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AI and IQ: The Right Answer to the Wrong Question

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In the Hitchhiker's Guide to the Galaxy, a group of truth-seekers entreats Deep Thought, an artificially-intelligent supercomputer, to reveal the answer to the most elusive question in existence, "What is the meaning of life, the universe and everything?"

Deep Thought takes up the challenge, but warns that it will require no less than seven and a half million years to produce the answer. Given the scope of the challenge, Deep Thought's petitioners accept the computer's terms and leave it to their descendants to benefit from Deep Thought's protracted ruminations. Finally, following eons of cogitation, Deep Thought stirs and announces, ominously, that the long-awaited answer is ready--but Deep Thought adds that the answer is unlikely to be a crowd-pleaser. Their patience at an end, Deep Thought's supplicants insist that the computer unveil the monumental secret that they have waited so long and faithfully to hear. At that, Deep Thought heaves an electronic sigh and pronounces that the answer to the question of life, the universe and everything is...
 
...forty-two.

As Deep Thought predicted, the assemblage reacts unfavorably to such a meaningless answer. Deep Thought fires back that the answer is perfect, rather the fault lies with the question: the answer, forty-two, is unintelligible only because Deep Thought's patrons never really understood their original question.
Aha!
 
So, what does this have to do with artificial intelligence research? A lot, actually.
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At this point, I should emphasize that I am a huge supporter of information technology and AI. The smarter that our technologies become, the more likely it is that we'll be able to solve the many problems (e.g., war, famine, disease, natural disaster, pollution, energy shortages, etc.) that humanity faces.
 
That said, the conundrum that Deep Thought reveals (i.e., it is difficult to find the right answers if we don't really understand our questions) is reminiscent of the challenges that AI researchers confront with regard to the definition of intelligence. AI researchers have a crystal clear vision of their ultimate goal: creating intelligent machines--just like that smart-aleck Deep Thought. The problem is that, AI researchers have at best a weak understanding the question, "What is intelligence?" For example, at present, one of the most widespread misperceptions about intelligence is that--get this!--intelligence can be represented as a number. Whereas Deep Thought contends that the answer to life, the universe and everything is forty-two, many intelligence experts are convinced that intelligence can be characterized as a single number; a.k.a., an IQ score. If I didn't know better, I'd be sure that this was another one of Douglas Adams' jokes.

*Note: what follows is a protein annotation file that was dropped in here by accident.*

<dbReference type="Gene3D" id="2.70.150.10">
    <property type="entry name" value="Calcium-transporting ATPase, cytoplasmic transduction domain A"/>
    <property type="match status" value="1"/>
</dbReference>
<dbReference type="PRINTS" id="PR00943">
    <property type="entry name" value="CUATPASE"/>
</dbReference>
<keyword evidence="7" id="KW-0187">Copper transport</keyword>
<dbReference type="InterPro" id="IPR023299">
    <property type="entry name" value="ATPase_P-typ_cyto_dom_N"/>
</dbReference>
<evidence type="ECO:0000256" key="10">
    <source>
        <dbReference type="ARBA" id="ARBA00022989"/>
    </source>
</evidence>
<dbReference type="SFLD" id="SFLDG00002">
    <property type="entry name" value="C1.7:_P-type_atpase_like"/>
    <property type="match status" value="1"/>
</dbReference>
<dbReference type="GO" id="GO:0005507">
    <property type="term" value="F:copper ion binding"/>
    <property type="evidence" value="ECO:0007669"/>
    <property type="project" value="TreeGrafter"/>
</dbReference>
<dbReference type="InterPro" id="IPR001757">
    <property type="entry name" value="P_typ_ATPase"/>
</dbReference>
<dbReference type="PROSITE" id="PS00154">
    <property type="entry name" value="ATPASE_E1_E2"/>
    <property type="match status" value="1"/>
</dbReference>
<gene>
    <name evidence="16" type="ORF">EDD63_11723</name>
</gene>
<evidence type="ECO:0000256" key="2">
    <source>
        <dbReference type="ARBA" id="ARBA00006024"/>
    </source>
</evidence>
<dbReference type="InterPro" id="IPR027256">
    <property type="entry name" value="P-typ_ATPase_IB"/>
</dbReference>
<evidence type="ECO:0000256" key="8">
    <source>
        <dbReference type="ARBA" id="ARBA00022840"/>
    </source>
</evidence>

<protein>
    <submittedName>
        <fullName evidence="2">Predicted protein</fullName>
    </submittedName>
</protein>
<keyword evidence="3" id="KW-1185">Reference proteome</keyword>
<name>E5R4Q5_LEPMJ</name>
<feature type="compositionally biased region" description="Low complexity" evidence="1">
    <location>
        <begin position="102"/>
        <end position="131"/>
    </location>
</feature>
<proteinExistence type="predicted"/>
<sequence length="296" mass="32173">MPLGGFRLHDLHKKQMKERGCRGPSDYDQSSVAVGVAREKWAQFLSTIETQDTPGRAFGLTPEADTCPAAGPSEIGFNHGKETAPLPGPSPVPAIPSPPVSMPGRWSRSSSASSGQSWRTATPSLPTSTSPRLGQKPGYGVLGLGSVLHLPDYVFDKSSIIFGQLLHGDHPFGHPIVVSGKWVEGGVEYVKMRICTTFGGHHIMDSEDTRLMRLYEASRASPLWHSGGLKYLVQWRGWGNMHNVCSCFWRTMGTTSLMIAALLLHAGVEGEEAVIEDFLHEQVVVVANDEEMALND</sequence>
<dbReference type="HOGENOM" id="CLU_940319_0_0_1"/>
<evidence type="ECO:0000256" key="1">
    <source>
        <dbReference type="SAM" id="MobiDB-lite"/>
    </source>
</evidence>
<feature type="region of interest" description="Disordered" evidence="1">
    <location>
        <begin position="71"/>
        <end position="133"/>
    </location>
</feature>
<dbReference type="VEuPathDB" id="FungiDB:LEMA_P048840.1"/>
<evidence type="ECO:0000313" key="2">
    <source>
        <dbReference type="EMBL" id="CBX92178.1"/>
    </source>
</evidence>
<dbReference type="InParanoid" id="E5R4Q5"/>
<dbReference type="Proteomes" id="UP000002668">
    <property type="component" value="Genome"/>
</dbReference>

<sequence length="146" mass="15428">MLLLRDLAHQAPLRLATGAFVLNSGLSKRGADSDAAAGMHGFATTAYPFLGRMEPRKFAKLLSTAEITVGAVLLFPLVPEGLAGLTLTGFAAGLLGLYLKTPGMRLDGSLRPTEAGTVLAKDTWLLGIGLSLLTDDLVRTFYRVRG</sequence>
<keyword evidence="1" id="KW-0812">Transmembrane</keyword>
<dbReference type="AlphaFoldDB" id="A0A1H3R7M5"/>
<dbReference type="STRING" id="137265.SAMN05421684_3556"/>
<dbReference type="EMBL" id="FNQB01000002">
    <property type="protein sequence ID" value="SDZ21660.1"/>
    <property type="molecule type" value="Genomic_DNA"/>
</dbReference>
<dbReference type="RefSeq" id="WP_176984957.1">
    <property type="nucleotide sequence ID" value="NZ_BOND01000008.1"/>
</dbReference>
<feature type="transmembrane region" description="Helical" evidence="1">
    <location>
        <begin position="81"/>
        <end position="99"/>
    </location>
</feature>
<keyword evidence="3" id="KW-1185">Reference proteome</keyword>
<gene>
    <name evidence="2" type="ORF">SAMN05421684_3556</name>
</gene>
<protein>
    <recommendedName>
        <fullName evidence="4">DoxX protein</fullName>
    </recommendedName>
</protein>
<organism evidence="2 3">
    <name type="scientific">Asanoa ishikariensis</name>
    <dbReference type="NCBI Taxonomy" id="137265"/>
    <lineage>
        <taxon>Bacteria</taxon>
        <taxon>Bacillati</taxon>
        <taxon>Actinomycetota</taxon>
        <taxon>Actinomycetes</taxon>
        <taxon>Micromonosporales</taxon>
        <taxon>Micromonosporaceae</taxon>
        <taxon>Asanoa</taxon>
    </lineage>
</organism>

It makes about as much sense to say that intelligence is equivalent to a score of 81, 97, 112, or 250 as it does to claim that the meaning of life, the universe and everything is 42. The difference between these assertions is that Douglas Adams was joking, whereas psychometricians are serious. Aww, c'mon, there's got to be a camera hidden somewhere.

But, here's the best part. In the Hitchhiker's Guide, Deep Thought hatches a bold plan to solve the problem of "how to understand the question"; it's another joke, but it contains a marvelous kernel of truth. Deep Thought creates the most sophisticated computer in the universe (i.e., the earth) and runs a multi-billion year program (i.e., the evolution of life on earth) through which to create organisms (i.e., humans) who develop the necessary mental faculties to understand the meaning of existence. Thus, the moral of the story is that the answer lies within. It simply takes the necessary wisdom to understand the question.
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Poetry.
The only snag is that, at the very moment that humans finally achieve enlightenment, a bunch of Vogons blast the earth into cosmic dust. There's a lesson in that, too. Humans have always relied on their brains for survival. So, now and forever, humanity has got to continue getting smarter or we'll end up being obliterated by our problems.

The point of all this is that, if we try hard enough, humans will surely be able to figure out the meaning of life, the universe and everything--and also the key to artificial intelligence. The trick is to seek the real, hidden knowledge that lies behind otherwise meaningless numbers.

 

http://goodscience.sociology.org/

Tim McGettigan is a professor of sociology at CSUPueblo. Tim's primary research interests are in the areas of science, technology, society (STS) and the future and Tim blogs about those topics at the following sites: The Socjournal, (more...)
 

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When you figure out that your most sophisticated c... by Ned Lud on Thursday, Mar 17, 2011 at 7:19:42 AM